“What progress, you ask, have I made? I have begun to be a friend to myself.”– Hecato, Greek Philosopher
Objectives Understand state laws and rules and the differences between them. List the types and classifications of bacteria. Define hepatitis and HIV and explain how they are transmitted. Explain the differences between cleaning, disinfecting, and sterilizing.
List the types of disinfectants and how they are used. Discuss universal precautions. List the responsibilities of a salon professional. Describe how to safely clean and disinfect salon tools and equipment. Objectives (continued)
OSHA Occupational Safety and Health Administration (OSHA) Material Safety Data Sheets (MSDS) Product content Associated hazards Combustion levels Storage requirements
Environmental Protection Agency EPA registration number Hospital disinfectants Tuberculocidal disinfectants Disinfectant myth
State Regulatory Agencies Protect consumers’ health, safety, and welfare Laws (statutes) Rules (regulations)
Principles of Infection Careless actions can cause injury or the invasion of body tissues by disease-causing pathogens. Prevention is key and it begins with you!
Potential Infectious Organisms Bacteria Fungi Viruses Parasites
Salon Disinfectants Bactericidal(destroy bacteria) Fungicidal(destroy fungi) Virucidal(destroy viruses)
Bacteria Minute, one-celled microorganisms Prominent in dust, dirt, refuse, and diseased tissue Can exist almost anywhere 1,500 rod-shaped bacteria will fit on the head of a pin.
Types of Bacteria Nonpathogenic – helpful or harmless Pathogenic – harmful and disease producing
Pathogenic Bacteria Classifications Cocci – round shaped Staphylococci(grow in clusters) Streptococci(grow in curved lines) Diplococci (grow in pairs) Bacilli – rod shaped Spirilla – spiral or corkscrew shaped
Movement of Bacteria Cocci– rarely show motility (self-movement) Bacilli and Spirilla – use slender, hairlike extensions (flagella or cilia) for locomotion
Growth and Reproduction Active Takes 20 to 60 minutes to reach full growth Divides into two cells (binary fission) Inactive or spore forming Resistant to adverse conditions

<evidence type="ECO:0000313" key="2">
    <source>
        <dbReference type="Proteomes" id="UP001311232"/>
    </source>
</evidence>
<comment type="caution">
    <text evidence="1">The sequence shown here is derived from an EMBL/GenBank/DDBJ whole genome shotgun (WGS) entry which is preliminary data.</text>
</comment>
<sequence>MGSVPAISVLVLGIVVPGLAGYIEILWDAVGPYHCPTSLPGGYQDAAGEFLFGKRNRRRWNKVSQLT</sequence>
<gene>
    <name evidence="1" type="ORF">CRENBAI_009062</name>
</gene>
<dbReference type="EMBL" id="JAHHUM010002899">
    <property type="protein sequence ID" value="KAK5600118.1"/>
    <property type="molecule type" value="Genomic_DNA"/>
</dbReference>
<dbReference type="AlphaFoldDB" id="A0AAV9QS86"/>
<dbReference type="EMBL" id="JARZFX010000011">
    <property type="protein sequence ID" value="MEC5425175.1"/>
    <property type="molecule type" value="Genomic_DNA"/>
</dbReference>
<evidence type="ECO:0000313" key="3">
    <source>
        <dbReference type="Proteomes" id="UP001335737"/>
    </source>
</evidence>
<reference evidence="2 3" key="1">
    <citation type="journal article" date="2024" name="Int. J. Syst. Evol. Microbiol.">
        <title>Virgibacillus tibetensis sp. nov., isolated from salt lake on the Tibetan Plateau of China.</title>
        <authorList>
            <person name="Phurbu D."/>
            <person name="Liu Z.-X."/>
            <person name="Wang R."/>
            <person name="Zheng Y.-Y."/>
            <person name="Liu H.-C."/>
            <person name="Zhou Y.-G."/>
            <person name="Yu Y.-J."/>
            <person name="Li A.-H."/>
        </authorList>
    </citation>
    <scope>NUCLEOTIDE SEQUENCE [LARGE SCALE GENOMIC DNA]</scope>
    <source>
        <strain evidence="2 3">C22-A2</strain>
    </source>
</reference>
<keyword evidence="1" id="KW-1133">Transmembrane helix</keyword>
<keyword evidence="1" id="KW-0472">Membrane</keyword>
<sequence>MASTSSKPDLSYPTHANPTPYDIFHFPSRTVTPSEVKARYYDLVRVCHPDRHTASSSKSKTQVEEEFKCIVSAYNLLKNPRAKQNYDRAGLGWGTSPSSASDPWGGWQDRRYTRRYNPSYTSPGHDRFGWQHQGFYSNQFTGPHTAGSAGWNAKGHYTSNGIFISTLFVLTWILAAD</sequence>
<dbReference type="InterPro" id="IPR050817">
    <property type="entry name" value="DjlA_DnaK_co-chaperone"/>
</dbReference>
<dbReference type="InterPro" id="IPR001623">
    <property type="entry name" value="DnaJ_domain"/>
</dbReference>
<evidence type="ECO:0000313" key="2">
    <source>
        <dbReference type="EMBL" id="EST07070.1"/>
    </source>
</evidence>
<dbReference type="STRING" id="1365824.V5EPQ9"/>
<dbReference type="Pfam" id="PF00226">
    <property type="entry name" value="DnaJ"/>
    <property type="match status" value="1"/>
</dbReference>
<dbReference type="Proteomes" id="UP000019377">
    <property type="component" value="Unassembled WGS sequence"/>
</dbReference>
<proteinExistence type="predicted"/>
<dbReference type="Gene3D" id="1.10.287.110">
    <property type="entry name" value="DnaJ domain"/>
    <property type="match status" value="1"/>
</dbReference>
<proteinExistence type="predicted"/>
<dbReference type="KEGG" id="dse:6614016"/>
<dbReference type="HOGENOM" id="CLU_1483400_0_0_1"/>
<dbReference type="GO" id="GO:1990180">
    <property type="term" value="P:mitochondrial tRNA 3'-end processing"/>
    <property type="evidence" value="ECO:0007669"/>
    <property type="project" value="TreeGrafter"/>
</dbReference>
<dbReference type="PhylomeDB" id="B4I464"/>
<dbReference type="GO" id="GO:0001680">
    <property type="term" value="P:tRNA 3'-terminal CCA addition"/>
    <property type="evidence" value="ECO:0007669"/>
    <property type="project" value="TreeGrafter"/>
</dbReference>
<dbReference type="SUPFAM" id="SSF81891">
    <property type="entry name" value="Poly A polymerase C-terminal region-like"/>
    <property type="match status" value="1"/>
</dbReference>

Bacterial Infections Staphylococci Food poisoning Toxic shock syndrome MRSA Local infection Systemic infection or disease Contagious or communicable disease
Viruses Live by penetrating cells Resistant to antibiotics Prevented by vaccination Human papilloma virus(HPV)
Bloodborne Pathogens Hepatitis – inflammation of liver Hepatitis A Hepatitis B (HBV) Hepatitis C (HCV)
HIV/AIDS Passed through blood and body fluids Unprotected sex, sharing of IV needles, accidents with needles, cuts and sores Methods that do not transmit the disease: Hand holding, hugging, kissing, sharing food or household items Can be infected for many years without symptoms
Fungi Microscopic plant parasites that include molds, mildews, and yeasts Can be spread by contaminated implements or by not preparing nail plate before applying enhancements More common on feet than hands
Tinea barbae(barber’s itch) Tinea capitis(fungal infection of scalp) Tinea pedis(ringworm fungus of the foot) Fungi (continued)
Parasites Grow, feed, and shelter on or in other living organisms Must have host to survive Found in food, plants, trees, water Pediculosis capitis(head lice) Scabies (caused by itch mite)
How Pathogens Enter the Body Break in skin Mouth Nose Eyes or ears Unprotected sex
How Body Fights Infection Unbroken skin Body secretions White blood cells Antitoxins
Immunity Natural immunity – inborn ability Acquired immunity – developed after overcoming disease or through inoculation
Principles of Prevention Contamination (presence of potentially infectious materials) Contaminate (make impure by contact) Contaminant (substance that causes contamination)
Decontamination Cleaning Scrubbing with a brush Using an ultrasonic unit Using a solvent Disinfection Method 1: cleaning and then disinfecting with an EPA-registered disinfectant Method 2: cleaning and then sterilizing Principles of Prevention (continued)